Conrad Pratt wanted to find a way to speak out about the death of George Floyd and acts of police brutality against black people. So he got on the phone on Tuesday morning to talk to two friends he had worked with at a Hollywood restaurant shuttered by the COVID-19 pandemic.
At noon the next day, thousands of people gathered on Santa Monica Boulevard at La Cienega to stage a peaceful protest march that stood out for its size and for the diversity of its participants — a diversity that reflected that of Pratt and the two friends who helped him organize it. Pratt, who lives in West Hollywood, is a gay Asian-American man born in Hawaii. Lowam Eyasu is an African-American woman from Eritrea, and Tony Meda (who many know by his actor name Tony D’Meda), is a gay Latino who moved to L.A. from Oregon.
Like many of his friends, Pratt had been spending time on social media looking for protests nearby that he might join. When he decided to create one on his own and reached out to Eyasu and Meda, they decided that social media wasn’t the right way to promote their event. Out of fear that social media posts might attract people with bad motives, they decided to just start texting friends and inviting them to join them.
Pratt arrived at the intersection of Santa Monica and La Cienega at around 11 a.m. on Wednesday to meet with Lt. William Moulder of the West Hollywood Sheriff’s Station, who he had met on Tuesday to alert him to the planned protest. “I gave Bill an estimate that at most 100 or 200 people would show up, thinking it would 50,” Pratt said. “We met behind one of the large dumpsters (that law enforcement had placed to block traffic on Santa Monica Boulevard.) Then we came around, and my jaw dropped. Bill said we are going to need more patrols.”
Thousands of protestors gathered over the next half hour and then marched west on Santa Monica Boulevard to San Vicente, carrying signs and chanting slogans calling for justice in the name of George Floyd and Breonna Taylor. Floyd’s death in Minneapolis on May 25, caused by a police officer kneeling on his neck after handcuffing him, sparked protests nationwide. Those protests brought to the forefront other incidents, such as the death of Taylor, an aspiring nurse, who in March was shot eight times by Louisville, Ky., police officers who broke into her apartment in a search for a man who didn’t live there.
After waving signs and chanting in front of the West Hollywood Sheriff’s Station on Santa Monica at San Vicente, the protestors then turned east and marched to La Brea Avenue, where they were met by National Guard troops.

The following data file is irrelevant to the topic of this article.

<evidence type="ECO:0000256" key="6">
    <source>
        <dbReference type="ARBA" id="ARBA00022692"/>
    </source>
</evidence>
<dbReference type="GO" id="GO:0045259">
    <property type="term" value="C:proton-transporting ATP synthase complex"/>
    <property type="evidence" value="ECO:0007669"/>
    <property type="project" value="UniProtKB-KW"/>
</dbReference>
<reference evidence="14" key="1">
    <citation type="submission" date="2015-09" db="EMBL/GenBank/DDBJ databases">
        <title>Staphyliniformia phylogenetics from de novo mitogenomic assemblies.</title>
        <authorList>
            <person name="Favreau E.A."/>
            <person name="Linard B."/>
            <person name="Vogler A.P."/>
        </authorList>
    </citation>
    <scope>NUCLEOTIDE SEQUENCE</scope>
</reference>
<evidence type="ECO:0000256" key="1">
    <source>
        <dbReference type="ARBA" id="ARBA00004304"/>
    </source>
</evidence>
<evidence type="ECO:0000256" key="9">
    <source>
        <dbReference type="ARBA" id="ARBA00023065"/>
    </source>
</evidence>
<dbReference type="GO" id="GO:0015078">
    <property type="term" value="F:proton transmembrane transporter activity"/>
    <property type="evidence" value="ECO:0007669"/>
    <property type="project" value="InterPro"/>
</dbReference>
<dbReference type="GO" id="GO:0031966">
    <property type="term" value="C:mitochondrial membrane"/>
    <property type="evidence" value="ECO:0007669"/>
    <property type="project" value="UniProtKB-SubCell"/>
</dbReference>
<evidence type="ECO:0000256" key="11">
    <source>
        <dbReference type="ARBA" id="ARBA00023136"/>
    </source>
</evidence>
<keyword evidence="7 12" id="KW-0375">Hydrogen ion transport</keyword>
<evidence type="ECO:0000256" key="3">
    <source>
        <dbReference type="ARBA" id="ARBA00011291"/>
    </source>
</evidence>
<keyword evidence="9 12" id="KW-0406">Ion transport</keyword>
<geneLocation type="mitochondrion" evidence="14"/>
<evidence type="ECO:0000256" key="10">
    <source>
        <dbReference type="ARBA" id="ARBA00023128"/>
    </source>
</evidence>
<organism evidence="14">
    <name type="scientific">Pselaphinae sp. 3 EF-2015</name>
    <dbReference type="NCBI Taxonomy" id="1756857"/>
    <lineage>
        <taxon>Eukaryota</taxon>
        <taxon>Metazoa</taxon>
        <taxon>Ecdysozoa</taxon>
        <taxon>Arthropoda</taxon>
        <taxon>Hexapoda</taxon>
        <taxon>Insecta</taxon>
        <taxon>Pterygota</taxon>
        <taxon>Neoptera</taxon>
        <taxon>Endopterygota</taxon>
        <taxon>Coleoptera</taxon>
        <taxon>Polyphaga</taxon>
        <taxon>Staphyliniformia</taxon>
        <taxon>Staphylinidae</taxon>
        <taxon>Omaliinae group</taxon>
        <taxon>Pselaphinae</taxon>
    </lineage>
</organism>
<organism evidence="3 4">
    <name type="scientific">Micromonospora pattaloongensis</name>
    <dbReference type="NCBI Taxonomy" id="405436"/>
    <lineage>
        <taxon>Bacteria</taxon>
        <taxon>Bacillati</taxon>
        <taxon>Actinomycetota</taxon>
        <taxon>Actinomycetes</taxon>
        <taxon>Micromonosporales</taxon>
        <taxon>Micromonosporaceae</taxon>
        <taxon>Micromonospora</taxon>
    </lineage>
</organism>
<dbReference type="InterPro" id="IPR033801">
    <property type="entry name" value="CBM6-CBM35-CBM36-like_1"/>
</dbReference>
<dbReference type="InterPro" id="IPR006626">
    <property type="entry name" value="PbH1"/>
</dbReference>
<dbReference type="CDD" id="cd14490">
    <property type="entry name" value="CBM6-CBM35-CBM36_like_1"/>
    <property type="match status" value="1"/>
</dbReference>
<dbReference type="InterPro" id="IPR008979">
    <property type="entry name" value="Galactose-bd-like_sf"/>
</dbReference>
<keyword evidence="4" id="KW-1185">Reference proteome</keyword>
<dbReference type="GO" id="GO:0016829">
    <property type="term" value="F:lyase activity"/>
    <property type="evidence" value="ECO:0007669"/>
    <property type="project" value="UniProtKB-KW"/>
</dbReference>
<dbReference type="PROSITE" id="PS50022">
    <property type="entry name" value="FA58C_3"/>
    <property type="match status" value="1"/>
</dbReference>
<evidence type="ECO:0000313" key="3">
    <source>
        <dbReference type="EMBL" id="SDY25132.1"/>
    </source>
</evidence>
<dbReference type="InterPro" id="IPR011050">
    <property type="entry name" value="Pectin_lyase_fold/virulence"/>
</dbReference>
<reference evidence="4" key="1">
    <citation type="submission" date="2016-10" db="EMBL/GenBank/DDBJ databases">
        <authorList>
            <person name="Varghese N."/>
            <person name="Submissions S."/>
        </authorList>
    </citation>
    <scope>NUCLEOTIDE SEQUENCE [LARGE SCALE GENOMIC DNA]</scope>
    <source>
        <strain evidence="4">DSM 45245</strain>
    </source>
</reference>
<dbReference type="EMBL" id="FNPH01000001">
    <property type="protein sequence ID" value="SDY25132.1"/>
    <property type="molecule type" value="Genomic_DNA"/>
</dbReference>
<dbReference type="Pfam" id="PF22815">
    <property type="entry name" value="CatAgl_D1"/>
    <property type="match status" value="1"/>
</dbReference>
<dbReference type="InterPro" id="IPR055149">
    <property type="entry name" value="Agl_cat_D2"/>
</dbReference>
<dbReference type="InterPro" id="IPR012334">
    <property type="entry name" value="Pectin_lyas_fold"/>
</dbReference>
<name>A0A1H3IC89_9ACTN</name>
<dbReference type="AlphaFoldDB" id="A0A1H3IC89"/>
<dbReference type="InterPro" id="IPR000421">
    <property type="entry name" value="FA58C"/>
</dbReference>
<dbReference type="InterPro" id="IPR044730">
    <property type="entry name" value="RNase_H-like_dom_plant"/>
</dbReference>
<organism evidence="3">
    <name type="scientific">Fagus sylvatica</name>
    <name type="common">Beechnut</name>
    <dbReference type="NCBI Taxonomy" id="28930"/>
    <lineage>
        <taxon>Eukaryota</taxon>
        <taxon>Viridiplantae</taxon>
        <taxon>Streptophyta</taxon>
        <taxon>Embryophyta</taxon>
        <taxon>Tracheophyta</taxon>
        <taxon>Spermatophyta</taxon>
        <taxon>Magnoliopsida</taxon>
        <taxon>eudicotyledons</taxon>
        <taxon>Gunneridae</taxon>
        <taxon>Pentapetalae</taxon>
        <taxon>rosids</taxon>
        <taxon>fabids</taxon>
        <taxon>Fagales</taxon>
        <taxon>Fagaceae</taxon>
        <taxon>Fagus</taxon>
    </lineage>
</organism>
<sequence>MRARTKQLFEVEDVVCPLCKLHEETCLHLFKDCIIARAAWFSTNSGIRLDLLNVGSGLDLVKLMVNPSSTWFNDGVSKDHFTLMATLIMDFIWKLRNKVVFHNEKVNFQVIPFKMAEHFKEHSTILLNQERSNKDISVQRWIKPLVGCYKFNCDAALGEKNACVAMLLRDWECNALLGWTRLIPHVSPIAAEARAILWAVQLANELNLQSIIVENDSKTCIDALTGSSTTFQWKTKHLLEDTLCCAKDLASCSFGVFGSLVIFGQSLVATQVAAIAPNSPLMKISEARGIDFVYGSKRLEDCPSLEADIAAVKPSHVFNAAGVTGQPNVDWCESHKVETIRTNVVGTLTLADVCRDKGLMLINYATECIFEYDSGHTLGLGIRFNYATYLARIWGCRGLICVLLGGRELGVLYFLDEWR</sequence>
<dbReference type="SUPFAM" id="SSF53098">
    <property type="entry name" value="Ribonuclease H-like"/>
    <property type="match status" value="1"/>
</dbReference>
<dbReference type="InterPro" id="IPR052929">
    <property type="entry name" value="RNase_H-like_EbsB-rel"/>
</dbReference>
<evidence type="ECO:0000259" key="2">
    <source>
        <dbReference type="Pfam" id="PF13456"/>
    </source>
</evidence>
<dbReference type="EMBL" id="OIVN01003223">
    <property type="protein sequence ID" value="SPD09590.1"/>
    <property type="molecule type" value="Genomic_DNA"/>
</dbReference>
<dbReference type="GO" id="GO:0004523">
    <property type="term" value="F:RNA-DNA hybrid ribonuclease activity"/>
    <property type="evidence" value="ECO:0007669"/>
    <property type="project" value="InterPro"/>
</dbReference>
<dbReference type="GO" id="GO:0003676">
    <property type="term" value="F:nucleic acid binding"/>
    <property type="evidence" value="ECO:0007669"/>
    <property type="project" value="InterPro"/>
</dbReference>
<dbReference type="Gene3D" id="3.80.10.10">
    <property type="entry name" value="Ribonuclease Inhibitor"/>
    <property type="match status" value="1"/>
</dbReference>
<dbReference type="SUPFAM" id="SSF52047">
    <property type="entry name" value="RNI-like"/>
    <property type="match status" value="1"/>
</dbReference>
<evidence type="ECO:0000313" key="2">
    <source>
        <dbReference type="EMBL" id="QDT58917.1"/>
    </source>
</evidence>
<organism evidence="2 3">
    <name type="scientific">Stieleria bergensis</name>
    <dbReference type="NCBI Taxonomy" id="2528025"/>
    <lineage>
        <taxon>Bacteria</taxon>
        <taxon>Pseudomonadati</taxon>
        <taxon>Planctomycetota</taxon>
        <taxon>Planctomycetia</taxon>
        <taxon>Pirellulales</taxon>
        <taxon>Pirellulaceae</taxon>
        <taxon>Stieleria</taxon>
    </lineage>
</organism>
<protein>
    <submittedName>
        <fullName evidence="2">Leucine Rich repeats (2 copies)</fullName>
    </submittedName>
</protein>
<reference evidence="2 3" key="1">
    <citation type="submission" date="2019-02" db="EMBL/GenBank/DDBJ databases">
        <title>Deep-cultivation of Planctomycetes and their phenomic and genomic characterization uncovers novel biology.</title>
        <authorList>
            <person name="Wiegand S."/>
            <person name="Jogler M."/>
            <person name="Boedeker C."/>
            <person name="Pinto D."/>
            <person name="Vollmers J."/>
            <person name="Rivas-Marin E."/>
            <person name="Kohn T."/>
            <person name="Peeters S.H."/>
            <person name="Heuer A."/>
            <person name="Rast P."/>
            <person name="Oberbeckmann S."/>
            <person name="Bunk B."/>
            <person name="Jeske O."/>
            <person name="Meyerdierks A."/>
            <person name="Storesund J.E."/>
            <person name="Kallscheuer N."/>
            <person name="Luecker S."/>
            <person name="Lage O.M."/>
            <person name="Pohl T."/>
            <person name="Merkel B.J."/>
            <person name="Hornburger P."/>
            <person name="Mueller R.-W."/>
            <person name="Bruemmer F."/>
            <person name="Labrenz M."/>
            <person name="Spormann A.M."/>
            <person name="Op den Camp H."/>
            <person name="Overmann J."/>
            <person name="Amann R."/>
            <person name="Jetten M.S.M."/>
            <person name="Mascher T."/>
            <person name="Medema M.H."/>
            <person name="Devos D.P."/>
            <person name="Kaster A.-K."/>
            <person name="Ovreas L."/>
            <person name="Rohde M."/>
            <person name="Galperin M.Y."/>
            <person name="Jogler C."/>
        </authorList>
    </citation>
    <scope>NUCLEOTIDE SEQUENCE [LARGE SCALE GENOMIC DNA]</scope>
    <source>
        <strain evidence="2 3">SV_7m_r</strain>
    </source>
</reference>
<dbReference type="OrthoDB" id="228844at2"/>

Pratt said he had been nervous about alerting the Sheriff’s Station to the planned protest because it was about police brutality. But he praised Moulder, who he said “kind of followed me around and made sure that I was safe. I’m really happy with the way that turned out.”
Pratt says he isn’t really an activist. But he was one of the founding members of the One Pulse Foundation, created in response to the mass shooting of gay men at the Pulse nightclub in Orlando, Fla. by a Muslim terrorist. Pratt had lived in Orlando from 2008 to 2012. An actor and dancer, he now lives in West Hollywood and moved here after leaving a tour with Ricky Martin.
Eyasu, who is an actor and a screenwriter, said it was important to her said that they not use social media to promote the event. She noted that another protest that had been promoted on social media was cancelled after threats were posted there. Someone briefly posted about Wednesday’s event on Instagram and then took that post down.
“We didn’t have an organization behind us, a legal team. We were worried about the safety of everyone,” Eyasu said. “We thought if we just did it by word of mouth it would be safe.”
“I have been to protests a lot, but that was the first one I’ve ever led a march in,” said Eyasu, who walked Santa Monica Boulevard carrying a bull horn. She used it to add Breonna Taylor’s name to the “say his name” chant that was focused on George Floyd and then began including a “say her name” chant.
Eyasu describes herself as a “Southern California girl.” But she notes that she was born in Sudan and raised in Eritrea, where her father fought in the war to separate their country from Ethiopia. “We came to this country as refugees,” she said. “My parents found their American dream.” She said she learned from them that “change doesn’t just mean you show up. ” You also have to work behind the scenes.
Tony Meda said Pratt deserves “one hundred fifty percent of the credit” for organizing the protest. He showed up expecting to see 30 or 40 people sitting on the sidewalk holding signs. “I was, like, floored,” he said of the turnout. “The outpouring of support, and people with the same mission who wanted to say something.”
Meda said the fact that he and Pratt and Eyasu are people of color from different backgrounds meant the protest would be diversified from the start. And he said he was relieved that the protest was peaceful. “You really can’t tell people how to protest,” he said. “We can’t say you can only protest with us they way we want.”